Liver Disease:

Bleeding associated with hepatic disease is usually seen in late stages of compromised hepatic function. Patients with cirrhosis or portal caval shunting may have severe hemorrhages. There are many factors which may contribute to bleeding in hepatic disease, including the following:

  1. Defective synthesis of clotting factors (may function as inhibitors or anticoagulants). 

  2. Thrombocytopenia induced by splenic sequestration of platelets (shunting of increased blood volumes to the spleen when the liver is diseased). 

  3. Increased fibrinolysis due to lack of hepatic clearance of activators of fibrinolysis 

  4. Consumption coagulopathy (DIC) due to impaired clearance of activated factors. 

  5. The lack of synthesis of inhibitors of clotting.

Diagnosis of hepatic origin clotting factor deficiency can include the following findings: abnormalities in liver enzymes, function tests and hepatic imaging techniques. The tendency to bleed from hepatic insufficiency correlates somewhat with severity of hypoalbuminemia. Liver failure syndromes are seldom reversible in the long run.


Disseminated intravascular coagulation (consumption coagulopathy) is the most common example of a mixed bleeding disorder. DIC usually involves a triad of (consumption) thrombocytopenia, prolonged clotting times (PT, PTT, TT) and decreased fibrinogen. DIC is always secondary (and often endstage) to severe underlying disease or injury, such as the following:

  • Any cause of vascular compromise, ex. crush, trauma, burn

  • Shock – sepsis (often gram-negative), or hypovolemic 

  • Malignancy – especially disseminated or metastatic

  • Heat stroke 

  • Poisoning, including snake bite 

  • Hepatic disease

DIC is caused by massive activation of clotting (associated with vascular damage and release of tissue thromboplastin). Ischemic organ dysfunctions (lungs, kidnsy) may occur due to thrombosis of microvasculature.

Rare patients who present in early hypercoagulable stage may actually have shortened clotting times (PT, PTT, TT) and normal or near normal platelet counts. However, most patients present for bleeding following entry into the hypocoagulable state which can occur following consumptive depletion of clotting factors and platelets.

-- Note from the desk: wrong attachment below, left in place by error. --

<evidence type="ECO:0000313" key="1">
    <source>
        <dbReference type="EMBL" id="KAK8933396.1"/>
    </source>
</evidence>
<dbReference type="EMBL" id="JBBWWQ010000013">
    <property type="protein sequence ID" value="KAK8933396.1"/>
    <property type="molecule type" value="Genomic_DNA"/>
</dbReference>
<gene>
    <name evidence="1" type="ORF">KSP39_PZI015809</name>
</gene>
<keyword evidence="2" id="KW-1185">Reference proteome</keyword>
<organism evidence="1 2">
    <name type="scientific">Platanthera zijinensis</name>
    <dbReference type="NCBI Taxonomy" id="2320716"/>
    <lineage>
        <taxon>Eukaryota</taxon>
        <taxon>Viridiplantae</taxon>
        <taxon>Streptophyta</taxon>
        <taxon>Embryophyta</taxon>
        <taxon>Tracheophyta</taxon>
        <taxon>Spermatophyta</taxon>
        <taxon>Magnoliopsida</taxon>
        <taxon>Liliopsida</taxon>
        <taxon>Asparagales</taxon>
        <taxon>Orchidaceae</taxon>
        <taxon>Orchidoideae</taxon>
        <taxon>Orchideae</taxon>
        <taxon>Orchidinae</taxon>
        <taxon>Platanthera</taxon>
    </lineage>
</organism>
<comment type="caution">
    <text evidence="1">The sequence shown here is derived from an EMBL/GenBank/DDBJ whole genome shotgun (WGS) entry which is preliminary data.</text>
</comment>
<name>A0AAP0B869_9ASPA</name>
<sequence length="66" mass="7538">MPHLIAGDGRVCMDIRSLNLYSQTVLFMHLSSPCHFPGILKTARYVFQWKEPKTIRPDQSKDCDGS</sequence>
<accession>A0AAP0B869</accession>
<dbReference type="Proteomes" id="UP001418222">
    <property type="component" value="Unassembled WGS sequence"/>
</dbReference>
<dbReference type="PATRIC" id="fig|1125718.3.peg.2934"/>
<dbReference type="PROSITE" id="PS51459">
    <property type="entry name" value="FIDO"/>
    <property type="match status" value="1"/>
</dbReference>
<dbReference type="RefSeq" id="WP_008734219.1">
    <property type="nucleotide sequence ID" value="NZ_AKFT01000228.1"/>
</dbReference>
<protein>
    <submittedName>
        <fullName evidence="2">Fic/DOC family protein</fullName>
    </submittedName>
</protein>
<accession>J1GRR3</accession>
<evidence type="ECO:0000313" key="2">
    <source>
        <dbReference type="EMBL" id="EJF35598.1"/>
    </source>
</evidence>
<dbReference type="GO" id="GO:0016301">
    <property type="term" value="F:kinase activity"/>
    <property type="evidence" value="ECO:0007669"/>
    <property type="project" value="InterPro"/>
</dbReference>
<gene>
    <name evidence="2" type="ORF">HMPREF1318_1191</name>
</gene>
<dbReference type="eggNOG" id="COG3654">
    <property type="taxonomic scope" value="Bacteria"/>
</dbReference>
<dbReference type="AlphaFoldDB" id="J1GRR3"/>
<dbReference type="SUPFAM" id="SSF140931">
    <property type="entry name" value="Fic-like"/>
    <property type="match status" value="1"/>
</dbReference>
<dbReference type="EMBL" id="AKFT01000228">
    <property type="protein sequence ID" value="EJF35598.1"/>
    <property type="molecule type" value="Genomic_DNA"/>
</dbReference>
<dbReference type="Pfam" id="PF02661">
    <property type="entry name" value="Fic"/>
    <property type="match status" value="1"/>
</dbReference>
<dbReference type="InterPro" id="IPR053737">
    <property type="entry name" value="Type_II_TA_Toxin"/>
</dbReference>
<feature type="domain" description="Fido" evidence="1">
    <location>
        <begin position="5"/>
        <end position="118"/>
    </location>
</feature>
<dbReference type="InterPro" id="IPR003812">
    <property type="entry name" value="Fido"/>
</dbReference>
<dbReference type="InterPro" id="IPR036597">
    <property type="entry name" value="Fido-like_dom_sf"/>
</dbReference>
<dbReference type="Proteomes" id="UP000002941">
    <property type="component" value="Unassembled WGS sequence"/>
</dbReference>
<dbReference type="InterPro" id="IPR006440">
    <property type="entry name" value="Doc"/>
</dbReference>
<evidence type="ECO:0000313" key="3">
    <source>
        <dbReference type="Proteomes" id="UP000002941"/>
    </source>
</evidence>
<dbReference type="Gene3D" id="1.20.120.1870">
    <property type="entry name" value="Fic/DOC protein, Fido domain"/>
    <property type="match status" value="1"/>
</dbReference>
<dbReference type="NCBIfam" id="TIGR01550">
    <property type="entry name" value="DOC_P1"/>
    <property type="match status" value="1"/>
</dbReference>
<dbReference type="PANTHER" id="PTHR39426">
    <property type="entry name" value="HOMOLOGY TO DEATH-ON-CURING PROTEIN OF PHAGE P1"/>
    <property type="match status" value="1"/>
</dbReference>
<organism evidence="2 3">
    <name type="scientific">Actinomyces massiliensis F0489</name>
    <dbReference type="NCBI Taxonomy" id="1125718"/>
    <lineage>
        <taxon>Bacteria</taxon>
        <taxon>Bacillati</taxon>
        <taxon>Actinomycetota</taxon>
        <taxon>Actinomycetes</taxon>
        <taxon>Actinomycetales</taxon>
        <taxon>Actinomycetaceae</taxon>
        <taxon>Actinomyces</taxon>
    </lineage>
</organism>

Diagnosis of DIC should include at least 3-4 of the following:

  • Underlying disease detection, history 

  • Prolonged PT, PTT, TT, ACT 

  • O-low fibrinogen levels 

  • Thrombocytopenia 

  • Prolonged bleeding time. Due to thrombocytopenia (<20,000 ul) and/or platelet function defects caused by products of fibrinolysis (FDPs) 

  • Increased fibrin degradation products (FDPs) 

  • Decreased levels of antithrombin III (Since excessive fibrinolysis is a natural sequelae to DIC, it follows that consumptive depletion of inhibitors of clotting can occur as well.) 

  • RBC fragmentation (schistocytes) due to accumulation of excessive fibrin strands in microvasculature. 

Other types of combined or mixed clotting factor/platelet disorders can include combinations such as giving aspirin to a hemophiliac (A), a VWD dog who ingests rodenticide, or other combinations using “Murphy’s Laws”.

Linda L. Werner, DVM, Ph.D., ACVIM, ACVP 
IDEXX Veterinary Services, Inc. 
2825 KOVR Drive West Sacramento, CA 95691